As we’re rapidly approaching the end of 2017, the advent of the new year means at least one thing in the cybersecurity industry: predictions. MKACyber is a managed security operations company, so we aren’t really in the business of making predictions. However, we are passionate about getting security right, and numerous incidents throughout 2017—the WannaCry and NotPetya ransomware outbreaks and the Equifax breach to name a few—suggest that many security practitioners and leaders are knowingly getting it wrong.
The three incidents referenced above arose, more than anything else, from a well-understood problem: patch dereliction. Everyone in security and IT knows that it’s important to patch vulnerable systems, but we don’t always do it—sometimes for reasons that seem completely justifiable (until something horrible happens).
Given the distributed nature and vastness of the NotPetya and WannaCry outbreaks, it’s impossible to pinpoint what exactly went wrong at each of the victim-organizations. That said, it’s highly likely that security and IT staff at a meaningful plurality of the affected businesses knew about the ETERNALBLUE exploit, which was thought to have been developed by a sophisticated hacking group and later leaked via unknown means, the server message block (SMB) vulnerability that enabled it (CVEs-2017-0143, -0144, -0145, -0146, -0147, and -0148), and the patch that resolved it (MS17-010) in March 2017. Maybe IT departments couldn’t update because they were saddled with legacy gear; maybe patches didn’t get installed or systems didn’t get upgraded for business continuity or compatibility reasons.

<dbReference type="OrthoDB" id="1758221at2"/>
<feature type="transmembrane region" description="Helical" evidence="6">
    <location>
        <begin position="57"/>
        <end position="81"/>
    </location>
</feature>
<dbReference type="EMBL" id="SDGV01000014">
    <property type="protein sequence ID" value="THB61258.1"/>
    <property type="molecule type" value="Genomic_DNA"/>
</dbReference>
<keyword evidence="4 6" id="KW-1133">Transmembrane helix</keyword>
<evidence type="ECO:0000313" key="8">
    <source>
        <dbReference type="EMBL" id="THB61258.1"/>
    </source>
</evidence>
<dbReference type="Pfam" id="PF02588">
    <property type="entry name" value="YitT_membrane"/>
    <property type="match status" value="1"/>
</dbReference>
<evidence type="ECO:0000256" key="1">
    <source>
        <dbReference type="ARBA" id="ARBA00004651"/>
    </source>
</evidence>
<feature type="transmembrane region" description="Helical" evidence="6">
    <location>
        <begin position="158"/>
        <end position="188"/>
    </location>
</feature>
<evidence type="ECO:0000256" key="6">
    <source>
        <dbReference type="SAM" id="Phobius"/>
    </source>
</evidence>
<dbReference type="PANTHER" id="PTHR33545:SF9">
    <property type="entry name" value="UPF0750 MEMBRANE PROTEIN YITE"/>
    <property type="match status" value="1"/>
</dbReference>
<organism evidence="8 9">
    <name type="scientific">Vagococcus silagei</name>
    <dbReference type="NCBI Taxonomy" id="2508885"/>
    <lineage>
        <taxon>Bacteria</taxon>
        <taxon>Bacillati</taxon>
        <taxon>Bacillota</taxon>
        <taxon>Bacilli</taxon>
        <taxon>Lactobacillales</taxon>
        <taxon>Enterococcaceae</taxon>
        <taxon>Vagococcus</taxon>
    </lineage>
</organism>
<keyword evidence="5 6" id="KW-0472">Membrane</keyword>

For Equifax it was a serious, well-publicized Apache Struts vulnerability (CVE-2017-5638). Again, it’s hard to say for certain why Equifax failed to mitigate the vulnerability. Apache released a fix for the bug on March 6 2017, attackers were exploiting it in the wild by March 9, and Equifax wasn’t breached until sometime in mid-May of the same year. It could easily be the case that Equifax wasn’t aware, from an inventory or a visibility stand-point, that it was exposing some 143 million Social Security numbers to theft because it had developed one of its Web applications using a vulnerable version of Apache Struts. Just as likely: Equifax’s security teams knew of the vulnerability and the risk it posed to their business, but weren’t allowed, or believed they weren’t able, to fix it, a possibility that would make sense given the level of effort involved in fixing the Struts bug in question. Remediation reportedly involves not merely installing a patch but rebuilding affected Web applications using the new version of Struts, a process that almost certainly would have caused extensive downtime and some degree of business continuity and profit loss for Equifax.